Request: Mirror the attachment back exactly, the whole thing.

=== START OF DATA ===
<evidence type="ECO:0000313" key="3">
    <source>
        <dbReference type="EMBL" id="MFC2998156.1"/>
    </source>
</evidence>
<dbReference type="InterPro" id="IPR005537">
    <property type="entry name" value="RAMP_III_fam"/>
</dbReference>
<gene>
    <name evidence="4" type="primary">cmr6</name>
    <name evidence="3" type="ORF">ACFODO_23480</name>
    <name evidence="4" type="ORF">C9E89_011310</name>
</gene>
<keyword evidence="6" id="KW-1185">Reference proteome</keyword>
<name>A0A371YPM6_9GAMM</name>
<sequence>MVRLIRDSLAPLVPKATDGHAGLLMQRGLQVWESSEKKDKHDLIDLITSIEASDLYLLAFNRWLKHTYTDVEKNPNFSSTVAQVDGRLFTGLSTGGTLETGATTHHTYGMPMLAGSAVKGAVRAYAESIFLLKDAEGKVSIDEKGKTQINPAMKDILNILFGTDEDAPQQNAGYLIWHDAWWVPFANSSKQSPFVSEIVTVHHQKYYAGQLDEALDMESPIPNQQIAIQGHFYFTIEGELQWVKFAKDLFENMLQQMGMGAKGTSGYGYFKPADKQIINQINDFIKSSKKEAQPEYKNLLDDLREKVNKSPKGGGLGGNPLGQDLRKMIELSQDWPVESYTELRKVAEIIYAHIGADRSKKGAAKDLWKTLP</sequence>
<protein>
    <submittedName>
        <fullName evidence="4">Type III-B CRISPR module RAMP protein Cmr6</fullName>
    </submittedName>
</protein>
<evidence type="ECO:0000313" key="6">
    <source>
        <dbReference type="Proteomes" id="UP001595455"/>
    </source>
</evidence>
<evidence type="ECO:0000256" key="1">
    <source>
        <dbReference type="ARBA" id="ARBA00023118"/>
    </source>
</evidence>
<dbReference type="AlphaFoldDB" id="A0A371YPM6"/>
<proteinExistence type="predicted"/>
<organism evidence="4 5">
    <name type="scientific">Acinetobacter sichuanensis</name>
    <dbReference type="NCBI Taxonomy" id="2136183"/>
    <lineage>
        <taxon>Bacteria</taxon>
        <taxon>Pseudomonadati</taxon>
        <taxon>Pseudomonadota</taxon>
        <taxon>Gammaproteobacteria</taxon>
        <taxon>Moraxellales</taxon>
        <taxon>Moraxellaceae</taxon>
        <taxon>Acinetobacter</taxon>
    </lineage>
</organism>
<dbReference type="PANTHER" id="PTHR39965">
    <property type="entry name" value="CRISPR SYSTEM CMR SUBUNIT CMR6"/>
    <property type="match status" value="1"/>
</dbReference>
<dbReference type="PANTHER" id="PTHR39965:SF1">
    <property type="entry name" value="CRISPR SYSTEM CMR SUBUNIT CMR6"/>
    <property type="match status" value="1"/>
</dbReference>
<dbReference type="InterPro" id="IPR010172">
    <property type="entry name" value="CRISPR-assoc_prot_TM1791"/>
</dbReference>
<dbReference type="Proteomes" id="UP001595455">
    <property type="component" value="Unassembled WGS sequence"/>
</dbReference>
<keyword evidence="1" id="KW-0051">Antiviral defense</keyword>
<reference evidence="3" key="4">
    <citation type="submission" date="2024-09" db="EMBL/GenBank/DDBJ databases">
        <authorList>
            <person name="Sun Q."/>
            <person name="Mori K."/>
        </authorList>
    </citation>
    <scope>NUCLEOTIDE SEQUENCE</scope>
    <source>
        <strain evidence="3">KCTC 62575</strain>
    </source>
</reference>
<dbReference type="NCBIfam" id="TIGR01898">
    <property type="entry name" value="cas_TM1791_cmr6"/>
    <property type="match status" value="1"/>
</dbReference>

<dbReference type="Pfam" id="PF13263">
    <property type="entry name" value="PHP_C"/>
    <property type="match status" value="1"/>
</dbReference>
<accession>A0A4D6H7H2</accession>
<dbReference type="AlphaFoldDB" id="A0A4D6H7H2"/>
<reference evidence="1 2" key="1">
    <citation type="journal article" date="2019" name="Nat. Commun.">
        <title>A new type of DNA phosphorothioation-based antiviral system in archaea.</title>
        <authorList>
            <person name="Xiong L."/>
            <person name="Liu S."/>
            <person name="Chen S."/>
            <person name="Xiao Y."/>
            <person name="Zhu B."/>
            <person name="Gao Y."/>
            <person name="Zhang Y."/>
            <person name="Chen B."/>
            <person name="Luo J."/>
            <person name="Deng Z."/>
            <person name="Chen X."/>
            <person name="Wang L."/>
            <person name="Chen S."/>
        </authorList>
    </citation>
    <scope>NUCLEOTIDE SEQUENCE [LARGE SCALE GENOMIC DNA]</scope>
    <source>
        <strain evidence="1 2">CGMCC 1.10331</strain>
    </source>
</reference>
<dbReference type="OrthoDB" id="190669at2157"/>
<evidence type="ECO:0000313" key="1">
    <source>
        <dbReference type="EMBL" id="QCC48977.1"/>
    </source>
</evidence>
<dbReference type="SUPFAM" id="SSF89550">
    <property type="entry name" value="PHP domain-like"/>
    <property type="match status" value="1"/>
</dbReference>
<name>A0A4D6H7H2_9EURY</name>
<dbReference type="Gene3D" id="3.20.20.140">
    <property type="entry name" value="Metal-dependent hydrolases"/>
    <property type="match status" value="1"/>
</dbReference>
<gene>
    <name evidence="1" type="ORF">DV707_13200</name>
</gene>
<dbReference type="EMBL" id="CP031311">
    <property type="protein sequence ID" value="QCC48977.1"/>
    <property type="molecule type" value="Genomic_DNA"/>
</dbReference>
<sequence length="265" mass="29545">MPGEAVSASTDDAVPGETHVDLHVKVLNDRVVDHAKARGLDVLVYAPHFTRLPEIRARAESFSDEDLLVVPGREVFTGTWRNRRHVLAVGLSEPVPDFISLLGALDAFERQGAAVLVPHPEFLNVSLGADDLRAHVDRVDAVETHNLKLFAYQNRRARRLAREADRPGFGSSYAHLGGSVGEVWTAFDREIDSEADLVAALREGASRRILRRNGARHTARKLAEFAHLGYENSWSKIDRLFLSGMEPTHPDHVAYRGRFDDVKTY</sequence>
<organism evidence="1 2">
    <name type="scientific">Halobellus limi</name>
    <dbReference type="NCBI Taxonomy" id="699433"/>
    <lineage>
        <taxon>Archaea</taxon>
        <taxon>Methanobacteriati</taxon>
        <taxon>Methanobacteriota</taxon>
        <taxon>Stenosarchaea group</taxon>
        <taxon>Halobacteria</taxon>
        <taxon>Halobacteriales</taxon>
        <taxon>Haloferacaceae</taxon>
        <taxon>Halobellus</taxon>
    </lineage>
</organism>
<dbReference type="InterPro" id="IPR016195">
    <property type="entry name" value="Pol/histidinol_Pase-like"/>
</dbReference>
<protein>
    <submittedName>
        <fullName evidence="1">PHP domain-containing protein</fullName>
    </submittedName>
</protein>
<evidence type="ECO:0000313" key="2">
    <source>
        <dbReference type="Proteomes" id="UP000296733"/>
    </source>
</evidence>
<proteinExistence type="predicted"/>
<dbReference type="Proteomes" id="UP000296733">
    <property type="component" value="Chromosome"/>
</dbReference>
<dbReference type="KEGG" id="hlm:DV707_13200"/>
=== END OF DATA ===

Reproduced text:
<evidence type="ECO:0000313" key="3">
    <source>
        <dbReference type="EMBL" id="MFC2998156.1"/>
    </source>
</evidence>
<dbReference type="InterPro" id="IPR005537">
    <property type="entry name" value="RAMP_III_fam"/>
</dbReference>
<gene>
    <name evidence="4" type="primary">cmr6</name>
    <name evidence="3" type="ORF">ACFODO_23480</name>
    <name evidence="4" type="ORF">C9E89_011310</name>
</gene>
<keyword evidence="6" id="KW-1185">Reference proteome</keyword>
<name>A0A371YPM6_9GAMM</name>
<sequence>MVRLIRDSLAPLVPKATDGHAGLLMQRGLQVWESSEKKDKHDLIDLITSIEASDLYLLAFNRWLKHTYTDVEKNPNFSSTVAQVDGRLFTGLSTGGTLETGATTHHTYGMPMLAGSAVKGAVRAYAESIFLLKDAEGKVSIDEKGKTQINPAMKDILNILFGTDEDAPQQNAGYLIWHDAWWVPFANSSKQSPFVSEIVTVHHQKYYAGQLDEALDMESPIPNQQIAIQGHFYFTIEGELQWVKFAKDLFENMLQQMGMGAKGTSGYGYFKPADKQIINQINDFIKSSKKEAQPEYKNLLDDLREKVNKSPKGGGLGGNPLGQDLRKMIELSQDWPVESYTELRKVAEIIYAHIGADRSKKGAAKDLWKTLP</sequence>
<protein>
    <submittedName>
        <fullName evidence="4">Type III-B CRISPR module RAMP protein Cmr6</fullName>
    </submittedName>
</protein>
<evidence type="ECO:0000313" key="6">
    <source>
        <dbReference type="Proteomes" id="UP001595455"/>
    </source>
</evidence>
<evidence type="ECO:0000256" key="1">
    <source>
        <dbReference type="ARBA" id="ARBA00023118"/>
    </source>
</evidence>
<dbReference type="AlphaFoldDB" id="A0A371YPM6"/>
<proteinExistence type="predicted"/>
<organism evidence="4 5">
    <name type="scientific">Acinetobacter sichuanensis</name>
    <dbReference type="NCBI Taxonomy" id="2136183"/>
    <lineage>
        <taxon>Bacteria</taxon>
        <taxon>Pseudomonadati</taxon>
        <taxon>Pseudomonadota</taxon>
        <taxon>Gammaproteobacteria</taxon>
        <taxon>Moraxellales</taxon>
        <taxon>Moraxellaceae</taxon>
        <taxon>Acinetobacter</taxon>
    </lineage>
</organism>
<dbReference type="PANTHER" id="PTHR39965">
    <property type="entry name" value="CRISPR SYSTEM CMR SUBUNIT CMR6"/>
    <property type="match status" value="1"/>
</dbReference>
<dbReference type="PANTHER" id="PTHR39965:SF1">
    <property type="entry name" value="CRISPR SYSTEM CMR SUBUNIT CMR6"/>
    <property type="match status" value="1"/>
</dbReference>
<dbReference type="InterPro" id="IPR010172">
    <property type="entry name" value="CRISPR-assoc_prot_TM1791"/>
</dbReference>
<dbReference type="Proteomes" id="UP001595455">
    <property type="component" value="Unassembled WGS sequence"/>
</dbReference>
<keyword evidence="1" id="KW-0051">Antiviral defense</keyword>
<reference evidence="3" key="4">
    <citation type="submission" date="2024-09" db="EMBL/GenBank/DDBJ databases">
        <authorList>
            <person name="Sun Q."/>
            <person name="Mori K."/>
        </authorList>
    </citation>
    <scope>NUCLEOTIDE SEQUENCE</scope>
    <source>
        <strain evidence="3">KCTC 62575</strain>
    </source>
</reference>
<dbReference type="NCBIfam" id="TIGR01898">
    <property type="entry name" value="cas_TM1791_cmr6"/>
    <property type="match status" value="1"/>
</dbReference>

<dbReference type="Pfam" id="PF13263">
    <property type="entry name" value="PHP_C"/>
    <property type="match status" value="1"/>
</dbReference>
<accession>A0A4D6H7H2</accession>
<dbReference type="AlphaFoldDB" id="A0A4D6H7H2"/>
<reference evidence="1 2" key="1">
    <citation type="journal article" date="2019" name="Nat. Commun.">
        <title>A new type of DNA phosphorothioation-based antiviral system in archaea.</title>
        <authorList>
            <person name="Xiong L."/>
            <person name="Liu S."/>
            <person name="Chen S."/>
            <person name="Xiao Y."/>
            <person name="Zhu B."/>
            <person name="Gao Y."/>
            <person name="Zhang Y."/>
            <person name="Chen B."/>
            <person name="Luo J."/>
            <person name="Deng Z."/>
            <person name="Chen X."/>
            <person name="Wang L."/>
            <person name="Chen S."/>
        </authorList>
    </citation>
    <scope>NUCLEOTIDE SEQUENCE [LARGE SCALE GENOMIC DNA]</scope>
    <source>
        <strain evidence="1 2">CGMCC 1.10331</strain>
    </source>
</reference>
<dbReference type="OrthoDB" id="190669at2157"/>
<evidence type="ECO:0000313" key="1">
    <source>
        <dbReference type="EMBL" id="QCC48977.1"/>
    </source>
</evidence>
<dbReference type="SUPFAM" id="SSF89550">
    <property type="entry name" value="PHP domain-like"/>
    <property type="match status" value="1"/>
</dbReference>
<name>A0A4D6H7H2_9EURY</name>
<dbReference type="Gene3D" id="3.20.20.140">
    <property type="entry name" value="Metal-dependent hydrolases"/>
    <property type="match status" value="1"/>
</dbReference>
<gene>
    <name evidence="1" type="ORF">DV707_13200</name>
</gene>
<dbReference type="EMBL" id="CP031311">
    <property type="protein sequence ID" value="QCC48977.1"/>
    <property type="molecule type" value="Genomic_DNA"/>
</dbReference>
<sequence length="265" mass="29545">MPGEAVSASTDDAVPGETHVDLHVKVLNDRVVDHAKARGLDVLVYAPHFTRLPEIRARAESFSDEDLLVVPGREVFTGTWRNRRHVLAVGLSEPVPDFISLLGALDAFERQGAAVLVPHPEFLNVSLGADDLRAHVDRVDAVETHNLKLFAYQNRRARRLAREADRPGFGSSYAHLGGSVGEVWTAFDREIDSEADLVAALREGASRRILRRNGARHTARKLAEFAHLGYENSWSKIDRLFLSGMEPTHPDHVAYRGRFDDVKTY</sequence>
<organism evidence="1 2">
    <name type="scientific">Halobellus limi</name>
    <dbReference type="NCBI Taxonomy" id="699433"/>
    <lineage>
        <taxon>Archaea</taxon>
        <taxon>Methanobacteriati</taxon>
        <taxon>Methanobacteriota</taxon>
        <taxon>Stenosarchaea group</taxon>
        <taxon>Halobacteria</taxon>
        <taxon>Halobacteriales</taxon>
        <taxon>Haloferacaceae</taxon>
        <taxon>Halobellus</taxon>
    </lineage>
</organism>
<dbReference type="InterPro" id="IPR016195">
    <property type="entry name" value="Pol/histidinol_Pase-like"/>
</dbReference>
<protein>
    <submittedName>
        <fullName evidence="1">PHP domain-containing protein</fullName>
    </submittedName>
</protein>
<evidence type="ECO:0000313" key="2">
    <source>
        <dbReference type="Proteomes" id="UP000296733"/>
    </source>
</evidence>
<proteinExistence type="predicted"/>
<dbReference type="Proteomes" id="UP000296733">
    <property type="component" value="Chromosome"/>
</dbReference>
<dbReference type="KEGG" id="hlm:DV707_13200"/>